Worship and culture

Some of the things that worship is


Please read 2 Samuel ch6 before continuing.

Do you identify more easily with David or Michal?

David’s worship of God embarrassed his wife, they were both looking at different things. David was thinking only of God and just expressed all that he felt. Michal was thinking of David’s position and what was expected of him by others and presented her own expectations to him to try to curb his activities. What a mix of problems here.

The thing is that worshipping people will always stand out from the godless society they live in. Let us look at this passage to learn some things about worship.


The first 5 points are all linked to the idea that worship is counter to our national culture in the UK.

1.  When we look at verse 5 it tells us that the people were celebrating with songs and with harps, lyres, tambourines, sistrums and cymbals. In that time and place these instruments were used in all celebrations not just temple worship—at times of victory in war etc. In this worshipping nation there was no difference between their worship celebrations and their ordinary celebrations—God was always included and celebrated.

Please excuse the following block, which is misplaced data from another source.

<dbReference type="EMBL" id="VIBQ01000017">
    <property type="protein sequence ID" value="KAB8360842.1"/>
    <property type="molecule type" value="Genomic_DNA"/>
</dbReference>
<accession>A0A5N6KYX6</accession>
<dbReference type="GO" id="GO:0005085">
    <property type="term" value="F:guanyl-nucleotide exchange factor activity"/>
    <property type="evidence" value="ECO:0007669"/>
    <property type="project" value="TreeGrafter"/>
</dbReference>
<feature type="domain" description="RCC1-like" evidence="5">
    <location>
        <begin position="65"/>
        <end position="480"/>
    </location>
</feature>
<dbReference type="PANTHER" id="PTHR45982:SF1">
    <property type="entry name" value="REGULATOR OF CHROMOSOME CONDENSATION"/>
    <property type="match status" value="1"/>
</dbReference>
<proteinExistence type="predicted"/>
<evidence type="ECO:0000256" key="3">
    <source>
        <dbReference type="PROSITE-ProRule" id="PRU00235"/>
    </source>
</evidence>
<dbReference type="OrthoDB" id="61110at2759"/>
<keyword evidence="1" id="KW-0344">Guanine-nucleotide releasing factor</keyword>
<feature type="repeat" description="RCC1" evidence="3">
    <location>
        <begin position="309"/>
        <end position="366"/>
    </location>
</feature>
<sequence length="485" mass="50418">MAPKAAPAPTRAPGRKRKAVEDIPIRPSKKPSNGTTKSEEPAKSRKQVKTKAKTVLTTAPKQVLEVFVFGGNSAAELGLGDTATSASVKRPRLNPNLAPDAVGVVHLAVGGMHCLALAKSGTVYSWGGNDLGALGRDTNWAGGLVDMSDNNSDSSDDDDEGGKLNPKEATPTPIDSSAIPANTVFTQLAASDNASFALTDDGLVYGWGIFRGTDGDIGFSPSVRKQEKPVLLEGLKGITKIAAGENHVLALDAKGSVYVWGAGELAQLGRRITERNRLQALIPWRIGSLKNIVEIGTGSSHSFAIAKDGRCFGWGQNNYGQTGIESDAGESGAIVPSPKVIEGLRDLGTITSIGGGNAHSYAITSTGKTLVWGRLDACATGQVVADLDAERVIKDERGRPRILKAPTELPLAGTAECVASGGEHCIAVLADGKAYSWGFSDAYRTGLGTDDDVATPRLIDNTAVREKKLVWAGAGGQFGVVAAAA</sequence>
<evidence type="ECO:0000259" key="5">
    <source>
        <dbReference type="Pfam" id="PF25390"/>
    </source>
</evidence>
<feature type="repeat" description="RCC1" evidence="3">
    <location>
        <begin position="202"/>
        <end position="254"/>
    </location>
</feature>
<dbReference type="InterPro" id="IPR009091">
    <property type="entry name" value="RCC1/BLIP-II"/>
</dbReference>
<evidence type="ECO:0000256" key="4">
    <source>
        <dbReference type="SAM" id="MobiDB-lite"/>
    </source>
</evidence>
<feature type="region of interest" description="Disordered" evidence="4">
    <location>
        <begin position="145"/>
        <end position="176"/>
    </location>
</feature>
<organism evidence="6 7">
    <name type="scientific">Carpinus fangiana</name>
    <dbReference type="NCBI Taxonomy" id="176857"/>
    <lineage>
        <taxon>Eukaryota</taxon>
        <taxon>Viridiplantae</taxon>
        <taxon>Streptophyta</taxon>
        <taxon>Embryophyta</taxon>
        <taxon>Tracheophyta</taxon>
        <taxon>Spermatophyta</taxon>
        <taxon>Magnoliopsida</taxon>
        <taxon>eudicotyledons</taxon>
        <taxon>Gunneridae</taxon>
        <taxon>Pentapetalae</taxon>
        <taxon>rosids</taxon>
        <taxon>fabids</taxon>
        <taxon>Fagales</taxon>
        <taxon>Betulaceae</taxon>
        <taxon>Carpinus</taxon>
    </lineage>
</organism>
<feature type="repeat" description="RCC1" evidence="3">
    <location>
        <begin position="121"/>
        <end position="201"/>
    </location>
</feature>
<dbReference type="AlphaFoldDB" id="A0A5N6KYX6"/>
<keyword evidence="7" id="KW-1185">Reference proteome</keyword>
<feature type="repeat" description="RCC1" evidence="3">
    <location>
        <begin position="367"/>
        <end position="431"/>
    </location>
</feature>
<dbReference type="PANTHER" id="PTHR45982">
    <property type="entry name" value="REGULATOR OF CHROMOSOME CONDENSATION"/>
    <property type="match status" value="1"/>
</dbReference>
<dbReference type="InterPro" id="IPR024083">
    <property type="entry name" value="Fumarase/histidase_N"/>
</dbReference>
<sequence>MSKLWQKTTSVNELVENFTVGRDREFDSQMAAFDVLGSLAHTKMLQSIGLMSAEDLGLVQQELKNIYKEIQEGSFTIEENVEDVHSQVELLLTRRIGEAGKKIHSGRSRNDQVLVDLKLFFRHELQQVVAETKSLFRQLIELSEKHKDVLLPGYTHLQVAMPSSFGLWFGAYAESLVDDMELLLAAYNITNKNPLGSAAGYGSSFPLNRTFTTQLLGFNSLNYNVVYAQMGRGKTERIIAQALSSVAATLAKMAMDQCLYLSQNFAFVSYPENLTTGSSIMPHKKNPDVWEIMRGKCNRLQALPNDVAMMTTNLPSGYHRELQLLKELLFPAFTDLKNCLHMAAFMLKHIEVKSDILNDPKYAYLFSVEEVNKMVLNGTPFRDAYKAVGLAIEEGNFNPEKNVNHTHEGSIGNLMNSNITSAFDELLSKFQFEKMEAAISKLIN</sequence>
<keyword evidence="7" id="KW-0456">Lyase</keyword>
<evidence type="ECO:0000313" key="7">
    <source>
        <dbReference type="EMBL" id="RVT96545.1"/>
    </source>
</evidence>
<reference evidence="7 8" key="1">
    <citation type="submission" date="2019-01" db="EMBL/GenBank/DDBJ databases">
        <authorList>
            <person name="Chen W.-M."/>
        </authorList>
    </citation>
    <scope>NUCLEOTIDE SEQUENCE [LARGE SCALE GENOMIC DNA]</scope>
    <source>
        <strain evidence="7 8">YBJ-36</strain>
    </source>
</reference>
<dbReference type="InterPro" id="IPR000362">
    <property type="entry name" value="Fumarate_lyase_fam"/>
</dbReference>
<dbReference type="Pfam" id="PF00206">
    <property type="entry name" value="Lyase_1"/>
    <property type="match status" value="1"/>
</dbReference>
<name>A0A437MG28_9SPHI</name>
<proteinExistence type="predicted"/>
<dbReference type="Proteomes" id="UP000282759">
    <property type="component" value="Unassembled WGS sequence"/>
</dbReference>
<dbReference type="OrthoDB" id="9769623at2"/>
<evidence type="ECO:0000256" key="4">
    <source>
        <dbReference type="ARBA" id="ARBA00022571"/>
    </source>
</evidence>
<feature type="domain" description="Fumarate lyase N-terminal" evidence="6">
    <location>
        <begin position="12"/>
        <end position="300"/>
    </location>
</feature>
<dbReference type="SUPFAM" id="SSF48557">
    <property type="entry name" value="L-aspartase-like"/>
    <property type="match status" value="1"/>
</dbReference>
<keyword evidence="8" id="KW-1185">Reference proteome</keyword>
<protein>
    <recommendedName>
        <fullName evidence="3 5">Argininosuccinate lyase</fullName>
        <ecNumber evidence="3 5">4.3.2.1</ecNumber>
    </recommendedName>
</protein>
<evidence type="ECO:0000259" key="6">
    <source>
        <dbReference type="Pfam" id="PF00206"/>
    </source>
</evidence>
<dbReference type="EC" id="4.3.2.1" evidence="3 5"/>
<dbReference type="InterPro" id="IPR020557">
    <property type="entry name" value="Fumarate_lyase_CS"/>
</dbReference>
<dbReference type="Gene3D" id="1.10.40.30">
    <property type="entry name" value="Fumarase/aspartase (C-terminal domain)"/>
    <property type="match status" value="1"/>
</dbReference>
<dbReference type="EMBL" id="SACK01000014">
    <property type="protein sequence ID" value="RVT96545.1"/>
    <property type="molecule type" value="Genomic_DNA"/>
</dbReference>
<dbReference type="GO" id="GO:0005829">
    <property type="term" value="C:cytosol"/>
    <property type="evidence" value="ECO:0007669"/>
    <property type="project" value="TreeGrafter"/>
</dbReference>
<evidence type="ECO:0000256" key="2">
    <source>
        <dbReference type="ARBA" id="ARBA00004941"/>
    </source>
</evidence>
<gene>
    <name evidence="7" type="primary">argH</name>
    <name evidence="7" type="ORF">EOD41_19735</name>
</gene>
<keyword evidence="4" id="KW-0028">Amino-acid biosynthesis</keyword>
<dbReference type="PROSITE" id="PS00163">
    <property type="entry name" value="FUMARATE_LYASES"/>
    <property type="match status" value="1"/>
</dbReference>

Our society leaves God out of everything. To be like this today is counter cultural. We, as Christian people, should include God in all celebrating. It is right that there shouldn’t be any difference for believers. All celebration is worship.

2.  The beginning of verse 5 tells us that they were celebrating with all their might. This is so un-British– fancy showing your passion! I often hear of criticism of worship that makes people emotional—ugh, what is going on? The Bible tells us to, “Love the Lord your God with all your might” that means with passion. We need to get past our stiffness and worship with all our might. Worship involves passion.

3.  In verse 20 we read, “how the King has distinguished himself…” Michal says this with great sarcasm. This behaviour would fit in very well in Britain today along with her cynicism. How unfitting it is shown to be when held up against David’s purity and freedom in his worship. These two behaviours easily taint our faith and we often do not notice it. They should not creep into our speech or our view of worship. Worship builds up.

4.  Also in verse 20 Michal describes David’s actions as those of a “vulgar fellow.” This is Michal’s pride talking. She wants to maintain a front of superiority. “We don’t behave like that.” In fact it is Michal who is behaving wrongly. We, in the western world, have historically been guilty of telling others that they should worship like us. What should be going on is that every person should be free to express their love to God freely. This disapproval goes on in many towns and cities today where one congregation look down on another because they are not “like us.” This is pride and should be exposed for the godless activity that it is.

Our attitude to other believers and our use of words should encourage and build up in worship not tear down. “They will know we are Christians by our love.” Worship is a humble offering.